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JCI Insight. 2016 Oct 6;1(16):e86612. doi: 10.1172/jci.insight.86612.

Maternal obesity reduces oxidative capacity in fetal skeletal muscle of Japanese macaques.

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Department of Human Physiology, University of Oregon, Eugene, Oregon, USA.
Department of Pediatrics, University of Colorado Anschutz Medical Campus, Aurora, Colorado, USA.
Department of Orthopaedic Surgery, University of California, San Diego, La Jolla, California, USA.
David Geffen School of Medicine, Department of Medicine, Division of Endocrinology, Diabetes and Hypertension, University of California, Los Angeles, Los Angeles, California, USA.
Diabetes and Dyslipidaemia Laboratory, Baker IDI Heart and Diabetes Institute, Prahran, Victoria, Australia.
Departments of Health and Exercise Science and Biomedical Sciences, Colorado State University, Fort Collins, Colorado, USA.
Division of Endocrinology, Metabolism, and Diabetes, Department of Medicine, University of Colorado Anschutz Medical Campus, Aurora, Colorado, USA.
Division of Diabetes, Obesity and Metabolism, Oregon National Primate Research Center, Beaverton, Oregon, USA.
Department of Biochemistry and Molecular Genetics, University of Colorado Anschutz Medical Campus, Aurora, Colorado, USA.
Department of Pediatrics, University of California, San Diego, La Jolla, California, USA.
School of Sport Exercise and Rehabilitation Sciences, University of Birmingham, Birmingham, B15 2TT, United Kingdom.
Division of Maternal-Fetal Medicine, Department of Obstetrics and Gynecology, Baylor College of Medicine and Texas Children's Hospital, Houston, Texas, USA.
Novo Nordisk Research Center, Seattle, Washington, USA.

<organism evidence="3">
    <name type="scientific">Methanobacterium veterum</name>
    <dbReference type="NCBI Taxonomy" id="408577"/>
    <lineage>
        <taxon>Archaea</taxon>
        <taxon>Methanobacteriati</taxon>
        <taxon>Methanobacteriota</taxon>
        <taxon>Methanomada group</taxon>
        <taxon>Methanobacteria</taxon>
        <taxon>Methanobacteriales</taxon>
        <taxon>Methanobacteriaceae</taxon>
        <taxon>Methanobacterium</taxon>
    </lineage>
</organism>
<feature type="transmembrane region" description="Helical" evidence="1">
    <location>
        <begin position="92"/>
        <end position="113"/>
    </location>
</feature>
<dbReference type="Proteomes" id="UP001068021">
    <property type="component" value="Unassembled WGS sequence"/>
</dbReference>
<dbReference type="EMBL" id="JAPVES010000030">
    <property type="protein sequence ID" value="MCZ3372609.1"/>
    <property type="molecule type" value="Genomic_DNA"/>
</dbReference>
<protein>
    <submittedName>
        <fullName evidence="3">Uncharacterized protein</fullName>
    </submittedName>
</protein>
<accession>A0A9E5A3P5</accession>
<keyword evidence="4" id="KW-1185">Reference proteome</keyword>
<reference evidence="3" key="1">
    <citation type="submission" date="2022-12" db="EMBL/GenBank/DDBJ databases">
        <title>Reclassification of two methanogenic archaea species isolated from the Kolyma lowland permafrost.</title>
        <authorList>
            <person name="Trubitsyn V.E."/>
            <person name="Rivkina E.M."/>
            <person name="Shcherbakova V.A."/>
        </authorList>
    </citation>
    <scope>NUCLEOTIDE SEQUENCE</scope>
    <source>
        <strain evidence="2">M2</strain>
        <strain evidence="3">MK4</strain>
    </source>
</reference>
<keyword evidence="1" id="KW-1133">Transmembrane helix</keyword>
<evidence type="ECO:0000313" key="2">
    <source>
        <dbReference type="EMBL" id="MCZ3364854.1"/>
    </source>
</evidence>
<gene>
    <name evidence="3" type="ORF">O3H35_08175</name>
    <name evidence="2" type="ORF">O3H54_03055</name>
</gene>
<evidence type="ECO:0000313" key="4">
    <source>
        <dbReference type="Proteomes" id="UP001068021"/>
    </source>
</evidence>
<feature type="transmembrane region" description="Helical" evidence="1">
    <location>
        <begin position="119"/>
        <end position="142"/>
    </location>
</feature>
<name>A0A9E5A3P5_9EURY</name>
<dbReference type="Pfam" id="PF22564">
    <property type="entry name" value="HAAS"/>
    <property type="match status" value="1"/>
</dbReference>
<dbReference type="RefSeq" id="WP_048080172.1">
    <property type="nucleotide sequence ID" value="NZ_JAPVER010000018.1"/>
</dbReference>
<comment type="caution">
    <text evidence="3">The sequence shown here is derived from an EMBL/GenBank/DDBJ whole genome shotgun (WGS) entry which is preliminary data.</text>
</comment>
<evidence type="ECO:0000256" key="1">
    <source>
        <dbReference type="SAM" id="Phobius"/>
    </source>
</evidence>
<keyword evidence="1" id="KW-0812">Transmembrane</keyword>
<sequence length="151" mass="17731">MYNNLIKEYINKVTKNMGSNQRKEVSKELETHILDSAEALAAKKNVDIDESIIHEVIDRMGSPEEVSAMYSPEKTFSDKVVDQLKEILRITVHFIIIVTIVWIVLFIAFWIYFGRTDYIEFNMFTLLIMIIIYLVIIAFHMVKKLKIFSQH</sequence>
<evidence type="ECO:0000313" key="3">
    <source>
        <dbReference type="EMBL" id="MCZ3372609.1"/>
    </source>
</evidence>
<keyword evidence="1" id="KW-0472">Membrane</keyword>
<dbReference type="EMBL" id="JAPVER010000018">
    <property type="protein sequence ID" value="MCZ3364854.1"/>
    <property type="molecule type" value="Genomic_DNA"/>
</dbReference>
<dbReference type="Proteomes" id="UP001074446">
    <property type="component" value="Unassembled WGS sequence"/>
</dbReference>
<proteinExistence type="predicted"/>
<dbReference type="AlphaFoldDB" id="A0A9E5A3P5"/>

Maternal obesity is proposed to alter the programming of metabolic systems in the offspring, increasing the risk for developing metabolic diseases; however, the cellular mechanisms remain poorly understood. Here, we used a nonhuman primate model to examine the impact of a maternal Western-style diet (WSD) alone, or in combination with obesity (Ob/WSD), on fetal skeletal muscle metabolism studied in the early third trimester. We find that fetal muscle responds to Ob/WSD by upregulating fatty acid metabolism, mitochondrial complex activity, and metabolic switches (CPT-1, PDK4) that promote lipid utilization over glucose oxidation. Ob/WSD fetuses also had reduced mitochondrial content, diminished oxidative capacity, and lower mitochondrial efficiency in muscle. The decrease in oxidative capacity and glucose metabolism was persistent in primary myotubes from Ob/WSD fetuses despite no additional lipid-induced stress. Switching obese mothers to a healthy diet prior to pregnancy did not improve fetal muscle mitochondrial function. Lastly, while maternal WSD alone led only to intermediary changes in fetal muscle metabolism, it was sufficient to increase oxidative damage and cellular stress. Our findings suggest that maternal obesity or WSD, alone or in combination, leads to programmed decreases in oxidative metabolism in offspring muscle. These alterations may have important implications for future health.

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